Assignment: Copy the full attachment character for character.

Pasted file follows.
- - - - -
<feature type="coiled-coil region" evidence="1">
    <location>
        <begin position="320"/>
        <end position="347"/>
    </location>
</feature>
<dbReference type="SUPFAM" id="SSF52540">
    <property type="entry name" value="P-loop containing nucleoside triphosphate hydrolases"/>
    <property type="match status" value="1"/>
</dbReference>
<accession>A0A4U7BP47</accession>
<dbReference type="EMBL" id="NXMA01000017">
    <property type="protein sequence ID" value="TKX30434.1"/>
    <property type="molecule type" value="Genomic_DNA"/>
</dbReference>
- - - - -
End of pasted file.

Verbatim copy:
<feature type="coiled-coil region" evidence="1">
    <location>
        <begin position="320"/>
        <end position="347"/>
    </location>
</feature>
<dbReference type="SUPFAM" id="SSF52540">
    <property type="entry name" value="P-loop containing nucleoside triphosphate hydrolases"/>
    <property type="match status" value="1"/>
</dbReference>
<accession>A0A4U7BP47</accession>
<dbReference type="EMBL" id="NXMA01000017">
    <property type="protein sequence ID" value="TKX30434.1"/>
    <property type="molecule type" value="Genomic_DNA"/>
</dbReference>